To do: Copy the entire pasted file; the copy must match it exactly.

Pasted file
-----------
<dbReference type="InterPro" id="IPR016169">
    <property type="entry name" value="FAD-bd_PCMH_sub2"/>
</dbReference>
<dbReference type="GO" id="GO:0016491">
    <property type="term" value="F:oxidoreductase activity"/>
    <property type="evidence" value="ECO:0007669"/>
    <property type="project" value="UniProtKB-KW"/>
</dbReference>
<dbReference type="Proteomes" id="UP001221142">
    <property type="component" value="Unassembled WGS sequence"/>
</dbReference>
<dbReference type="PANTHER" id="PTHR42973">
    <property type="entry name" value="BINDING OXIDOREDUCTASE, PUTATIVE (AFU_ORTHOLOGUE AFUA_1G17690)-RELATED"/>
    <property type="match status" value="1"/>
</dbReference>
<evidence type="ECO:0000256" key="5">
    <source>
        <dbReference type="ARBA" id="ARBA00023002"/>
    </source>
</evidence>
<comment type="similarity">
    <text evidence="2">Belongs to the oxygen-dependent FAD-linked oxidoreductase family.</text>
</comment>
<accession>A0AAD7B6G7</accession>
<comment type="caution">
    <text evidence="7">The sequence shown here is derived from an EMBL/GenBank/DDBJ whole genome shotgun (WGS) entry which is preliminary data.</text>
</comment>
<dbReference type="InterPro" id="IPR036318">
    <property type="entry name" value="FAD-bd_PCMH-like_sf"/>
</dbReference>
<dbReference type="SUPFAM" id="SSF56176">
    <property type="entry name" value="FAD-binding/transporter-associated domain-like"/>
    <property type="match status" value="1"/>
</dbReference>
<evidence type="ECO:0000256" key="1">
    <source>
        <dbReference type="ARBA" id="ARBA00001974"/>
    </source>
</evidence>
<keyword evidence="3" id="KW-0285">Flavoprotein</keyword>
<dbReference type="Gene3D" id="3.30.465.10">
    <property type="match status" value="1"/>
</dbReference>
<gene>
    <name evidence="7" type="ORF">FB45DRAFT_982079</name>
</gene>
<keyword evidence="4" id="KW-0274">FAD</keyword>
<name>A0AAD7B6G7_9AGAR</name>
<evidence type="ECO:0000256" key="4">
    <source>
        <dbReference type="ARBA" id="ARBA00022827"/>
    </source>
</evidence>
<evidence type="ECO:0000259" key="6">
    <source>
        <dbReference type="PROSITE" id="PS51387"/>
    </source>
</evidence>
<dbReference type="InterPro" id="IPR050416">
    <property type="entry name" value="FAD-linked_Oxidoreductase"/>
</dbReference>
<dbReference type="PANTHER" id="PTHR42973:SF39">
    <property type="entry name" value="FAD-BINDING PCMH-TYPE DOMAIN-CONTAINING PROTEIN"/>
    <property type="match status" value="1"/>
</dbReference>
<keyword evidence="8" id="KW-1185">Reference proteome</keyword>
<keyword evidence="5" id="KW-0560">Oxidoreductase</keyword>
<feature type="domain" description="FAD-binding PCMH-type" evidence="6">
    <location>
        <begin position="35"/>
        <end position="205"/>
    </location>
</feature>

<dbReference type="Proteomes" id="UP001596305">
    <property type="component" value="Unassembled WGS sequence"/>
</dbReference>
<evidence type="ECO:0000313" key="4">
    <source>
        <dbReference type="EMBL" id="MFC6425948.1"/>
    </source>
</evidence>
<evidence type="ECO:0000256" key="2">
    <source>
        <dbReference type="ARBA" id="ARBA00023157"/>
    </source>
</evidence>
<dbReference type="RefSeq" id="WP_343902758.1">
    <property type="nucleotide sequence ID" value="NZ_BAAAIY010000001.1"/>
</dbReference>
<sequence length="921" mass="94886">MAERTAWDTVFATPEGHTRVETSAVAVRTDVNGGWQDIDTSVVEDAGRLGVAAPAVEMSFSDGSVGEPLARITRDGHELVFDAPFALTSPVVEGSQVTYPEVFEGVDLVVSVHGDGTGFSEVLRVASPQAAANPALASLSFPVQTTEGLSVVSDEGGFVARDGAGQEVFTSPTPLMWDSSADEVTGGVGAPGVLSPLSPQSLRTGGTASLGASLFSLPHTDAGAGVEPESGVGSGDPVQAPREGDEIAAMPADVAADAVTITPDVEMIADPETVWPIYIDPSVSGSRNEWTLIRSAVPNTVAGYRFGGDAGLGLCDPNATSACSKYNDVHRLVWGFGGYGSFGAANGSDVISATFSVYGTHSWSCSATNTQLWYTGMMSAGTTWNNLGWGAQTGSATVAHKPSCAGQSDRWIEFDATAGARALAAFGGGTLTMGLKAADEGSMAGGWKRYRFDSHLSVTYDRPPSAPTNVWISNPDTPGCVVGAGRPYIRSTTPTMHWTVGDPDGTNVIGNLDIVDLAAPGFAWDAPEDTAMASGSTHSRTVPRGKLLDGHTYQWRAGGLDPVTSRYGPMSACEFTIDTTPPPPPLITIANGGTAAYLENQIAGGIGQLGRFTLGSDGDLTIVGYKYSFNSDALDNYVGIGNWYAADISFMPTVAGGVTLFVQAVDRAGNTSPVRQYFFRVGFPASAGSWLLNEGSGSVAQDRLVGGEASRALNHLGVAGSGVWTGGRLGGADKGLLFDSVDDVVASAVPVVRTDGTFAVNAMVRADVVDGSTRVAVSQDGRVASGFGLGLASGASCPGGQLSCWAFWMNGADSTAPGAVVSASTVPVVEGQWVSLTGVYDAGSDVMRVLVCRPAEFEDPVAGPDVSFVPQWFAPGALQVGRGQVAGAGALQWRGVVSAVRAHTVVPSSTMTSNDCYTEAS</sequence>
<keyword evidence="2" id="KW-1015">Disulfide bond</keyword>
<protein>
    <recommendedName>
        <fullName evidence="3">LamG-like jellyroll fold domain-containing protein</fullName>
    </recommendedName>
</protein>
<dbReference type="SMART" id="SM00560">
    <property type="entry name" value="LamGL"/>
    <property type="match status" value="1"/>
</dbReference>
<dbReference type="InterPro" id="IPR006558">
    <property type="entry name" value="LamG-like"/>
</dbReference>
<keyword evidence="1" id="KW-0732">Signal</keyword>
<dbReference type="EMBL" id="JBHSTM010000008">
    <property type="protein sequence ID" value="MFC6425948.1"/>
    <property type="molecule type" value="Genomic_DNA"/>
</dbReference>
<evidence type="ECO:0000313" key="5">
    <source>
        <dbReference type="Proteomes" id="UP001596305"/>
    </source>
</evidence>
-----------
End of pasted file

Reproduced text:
<dbReference type="InterPro" id="IPR016169">
    <property type="entry name" value="FAD-bd_PCMH_sub2"/>
</dbReference>
<dbReference type="GO" id="GO:0016491">
    <property type="term" value="F:oxidoreductase activity"/>
    <property type="evidence" value="ECO:0007669"/>
    <property type="project" value="UniProtKB-KW"/>
</dbReference>
<dbReference type="Proteomes" id="UP001221142">
    <property type="component" value="Unassembled WGS sequence"/>
</dbReference>
<dbReference type="PANTHER" id="PTHR42973">
    <property type="entry name" value="BINDING OXIDOREDUCTASE, PUTATIVE (AFU_ORTHOLOGUE AFUA_1G17690)-RELATED"/>
    <property type="match status" value="1"/>
</dbReference>
<evidence type="ECO:0000256" key="5">
    <source>
        <dbReference type="ARBA" id="ARBA00023002"/>
    </source>
</evidence>
<comment type="similarity">
    <text evidence="2">Belongs to the oxygen-dependent FAD-linked oxidoreductase family.</text>
</comment>
<accession>A0AAD7B6G7</accession>
<comment type="caution">
    <text evidence="7">The sequence shown here is derived from an EMBL/GenBank/DDBJ whole genome shotgun (WGS) entry which is preliminary data.</text>
</comment>
<dbReference type="InterPro" id="IPR036318">
    <property type="entry name" value="FAD-bd_PCMH-like_sf"/>
</dbReference>
<dbReference type="SUPFAM" id="SSF56176">
    <property type="entry name" value="FAD-binding/transporter-associated domain-like"/>
    <property type="match status" value="1"/>
</dbReference>
<evidence type="ECO:0000256" key="1">
    <source>
        <dbReference type="ARBA" id="ARBA00001974"/>
    </source>
</evidence>
<keyword evidence="3" id="KW-0285">Flavoprotein</keyword>
<dbReference type="Gene3D" id="3.30.465.10">
    <property type="match status" value="1"/>
</dbReference>
<gene>
    <name evidence="7" type="ORF">FB45DRAFT_982079</name>
</gene>
<keyword evidence="4" id="KW-0274">FAD</keyword>
<name>A0AAD7B6G7_9AGAR</name>
<evidence type="ECO:0000256" key="4">
    <source>
        <dbReference type="ARBA" id="ARBA00022827"/>
    </source>
</evidence>
<evidence type="ECO:0000259" key="6">
    <source>
        <dbReference type="PROSITE" id="PS51387"/>
    </source>
</evidence>
<dbReference type="InterPro" id="IPR050416">
    <property type="entry name" value="FAD-linked_Oxidoreductase"/>
</dbReference>
<dbReference type="PANTHER" id="PTHR42973:SF39">
    <property type="entry name" value="FAD-BINDING PCMH-TYPE DOMAIN-CONTAINING PROTEIN"/>
    <property type="match status" value="1"/>
</dbReference>
<keyword evidence="8" id="KW-1185">Reference proteome</keyword>
<keyword evidence="5" id="KW-0560">Oxidoreductase</keyword>
<feature type="domain" description="FAD-binding PCMH-type" evidence="6">
    <location>
        <begin position="35"/>
        <end position="205"/>
    </location>
</feature>

<dbReference type="Proteomes" id="UP001596305">
    <property type="component" value="Unassembled WGS sequence"/>
</dbReference>
<evidence type="ECO:0000313" key="4">
    <source>
        <dbReference type="EMBL" id="MFC6425948.1"/>
    </source>
</evidence>
<evidence type="ECO:0000256" key="2">
    <source>
        <dbReference type="ARBA" id="ARBA00023157"/>
    </source>
</evidence>
<dbReference type="RefSeq" id="WP_343902758.1">
    <property type="nucleotide sequence ID" value="NZ_BAAAIY010000001.1"/>
</dbReference>
<sequence length="921" mass="94886">MAERTAWDTVFATPEGHTRVETSAVAVRTDVNGGWQDIDTSVVEDAGRLGVAAPAVEMSFSDGSVGEPLARITRDGHELVFDAPFALTSPVVEGSQVTYPEVFEGVDLVVSVHGDGTGFSEVLRVASPQAAANPALASLSFPVQTTEGLSVVSDEGGFVARDGAGQEVFTSPTPLMWDSSADEVTGGVGAPGVLSPLSPQSLRTGGTASLGASLFSLPHTDAGAGVEPESGVGSGDPVQAPREGDEIAAMPADVAADAVTITPDVEMIADPETVWPIYIDPSVSGSRNEWTLIRSAVPNTVAGYRFGGDAGLGLCDPNATSACSKYNDVHRLVWGFGGYGSFGAANGSDVISATFSVYGTHSWSCSATNTQLWYTGMMSAGTTWNNLGWGAQTGSATVAHKPSCAGQSDRWIEFDATAGARALAAFGGGTLTMGLKAADEGSMAGGWKRYRFDSHLSVTYDRPPSAPTNVWISNPDTPGCVVGAGRPYIRSTTPTMHWTVGDPDGTNVIGNLDIVDLAAPGFAWDAPEDTAMASGSTHSRTVPRGKLLDGHTYQWRAGGLDPVTSRYGPMSACEFTIDTTPPPPPLITIANGGTAAYLENQIAGGIGQLGRFTLGSDGDLTIVGYKYSFNSDALDNYVGIGNWYAADISFMPTVAGGVTLFVQAVDRAGNTSPVRQYFFRVGFPASAGSWLLNEGSGSVAQDRLVGGEASRALNHLGVAGSGVWTGGRLGGADKGLLFDSVDDVVASAVPVVRTDGTFAVNAMVRADVVDGSTRVAVSQDGRVASGFGLGLASGASCPGGQLSCWAFWMNGADSTAPGAVVSASTVPVVEGQWVSLTGVYDAGSDVMRVLVCRPAEFEDPVAGPDVSFVPQWFAPGALQVGRGQVAGAGALQWRGVVSAVRAHTVVPSSTMTSNDCYTEAS</sequence>
<keyword evidence="2" id="KW-1015">Disulfide bond</keyword>
<protein>
    <recommendedName>
        <fullName evidence="3">LamG-like jellyroll fold domain-containing protein</fullName>
    </recommendedName>
</protein>
<dbReference type="SMART" id="SM00560">
    <property type="entry name" value="LamGL"/>
    <property type="match status" value="1"/>
</dbReference>
<dbReference type="InterPro" id="IPR006558">
    <property type="entry name" value="LamG-like"/>
</dbReference>
<keyword evidence="1" id="KW-0732">Signal</keyword>
<dbReference type="EMBL" id="JBHSTM010000008">
    <property type="protein sequence ID" value="MFC6425948.1"/>
    <property type="molecule type" value="Genomic_DNA"/>
</dbReference>
<evidence type="ECO:0000313" key="5">
    <source>
        <dbReference type="Proteomes" id="UP001596305"/>
    </source>
</evidence>